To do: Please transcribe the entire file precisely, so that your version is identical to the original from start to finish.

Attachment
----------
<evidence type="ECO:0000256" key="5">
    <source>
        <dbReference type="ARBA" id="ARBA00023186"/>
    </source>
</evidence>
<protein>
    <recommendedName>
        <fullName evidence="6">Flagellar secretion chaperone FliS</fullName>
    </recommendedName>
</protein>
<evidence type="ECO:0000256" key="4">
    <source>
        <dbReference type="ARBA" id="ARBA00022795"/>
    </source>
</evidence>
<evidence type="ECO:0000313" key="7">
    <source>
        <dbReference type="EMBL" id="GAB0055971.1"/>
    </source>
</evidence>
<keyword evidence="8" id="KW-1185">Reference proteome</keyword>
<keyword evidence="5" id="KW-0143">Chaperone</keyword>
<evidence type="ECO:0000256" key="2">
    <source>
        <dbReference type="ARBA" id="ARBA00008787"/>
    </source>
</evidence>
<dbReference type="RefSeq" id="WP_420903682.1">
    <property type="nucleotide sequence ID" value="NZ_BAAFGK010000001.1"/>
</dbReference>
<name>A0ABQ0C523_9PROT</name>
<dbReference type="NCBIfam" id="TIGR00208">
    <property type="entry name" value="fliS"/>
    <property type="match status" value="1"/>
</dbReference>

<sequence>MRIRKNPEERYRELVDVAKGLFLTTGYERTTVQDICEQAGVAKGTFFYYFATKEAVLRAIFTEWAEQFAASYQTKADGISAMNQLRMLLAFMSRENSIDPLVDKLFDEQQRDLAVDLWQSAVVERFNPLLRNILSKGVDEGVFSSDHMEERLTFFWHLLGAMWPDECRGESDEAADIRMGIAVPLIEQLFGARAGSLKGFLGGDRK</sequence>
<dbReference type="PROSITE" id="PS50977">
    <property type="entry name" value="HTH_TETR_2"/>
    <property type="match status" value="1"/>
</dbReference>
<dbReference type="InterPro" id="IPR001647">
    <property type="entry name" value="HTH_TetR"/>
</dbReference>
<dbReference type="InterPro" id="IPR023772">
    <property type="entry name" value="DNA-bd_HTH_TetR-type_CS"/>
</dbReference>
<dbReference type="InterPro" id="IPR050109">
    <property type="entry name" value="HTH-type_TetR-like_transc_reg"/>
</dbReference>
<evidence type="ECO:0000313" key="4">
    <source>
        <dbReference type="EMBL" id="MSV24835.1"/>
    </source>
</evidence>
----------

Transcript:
<evidence type="ECO:0000256" key="5">
    <source>
        <dbReference type="ARBA" id="ARBA00023186"/>
    </source>
</evidence>
<protein>
    <recommendedName>
        <fullName evidence="6">Flagellar secretion chaperone FliS</fullName>
    </recommendedName>
</protein>
<evidence type="ECO:0000256" key="4">
    <source>
        <dbReference type="ARBA" id="ARBA00022795"/>
    </source>
</evidence>
<evidence type="ECO:0000313" key="7">
    <source>
        <dbReference type="EMBL" id="GAB0055971.1"/>
    </source>
</evidence>
<keyword evidence="8" id="KW-1185">Reference proteome</keyword>
<keyword evidence="5" id="KW-0143">Chaperone</keyword>
<evidence type="ECO:0000256" key="2">
    <source>
        <dbReference type="ARBA" id="ARBA00008787"/>
    </source>
</evidence>
<dbReference type="RefSeq" id="WP_420903682.1">
    <property type="nucleotide sequence ID" value="NZ_BAAFGK010000001.1"/>
</dbReference>
<name>A0ABQ0C523_9PROT</name>
<dbReference type="NCBIfam" id="TIGR00208">
    <property type="entry name" value="fliS"/>
    <property type="match status" value="1"/>
</dbReference>

<sequence>MRIRKNPEERYRELVDVAKGLFLTTGYERTTVQDICEQAGVAKGTFFYYFATKEAVLRAIFTEWAEQFAASYQTKADGISAMNQLRMLLAFMSRENSIDPLVDKLFDEQQRDLAVDLWQSAVVERFNPLLRNILSKGVDEGVFSSDHMEERLTFFWHLLGAMWPDECRGESDEAADIRMGIAVPLIEQLFGARAGSLKGFLGGDRK</sequence>
<dbReference type="PROSITE" id="PS50977">
    <property type="entry name" value="HTH_TETR_2"/>
    <property type="match status" value="1"/>
</dbReference>
<dbReference type="InterPro" id="IPR001647">
    <property type="entry name" value="HTH_TetR"/>
</dbReference>
<dbReference type="InterPro" id="IPR023772">
    <property type="entry name" value="DNA-bd_HTH_TetR-type_CS"/>
</dbReference>
<dbReference type="InterPro" id="IPR050109">
    <property type="entry name" value="HTH-type_TetR-like_transc_reg"/>
</dbReference>
<evidence type="ECO:0000313" key="4">
    <source>
        <dbReference type="EMBL" id="MSV24835.1"/>
    </source>
</evidence>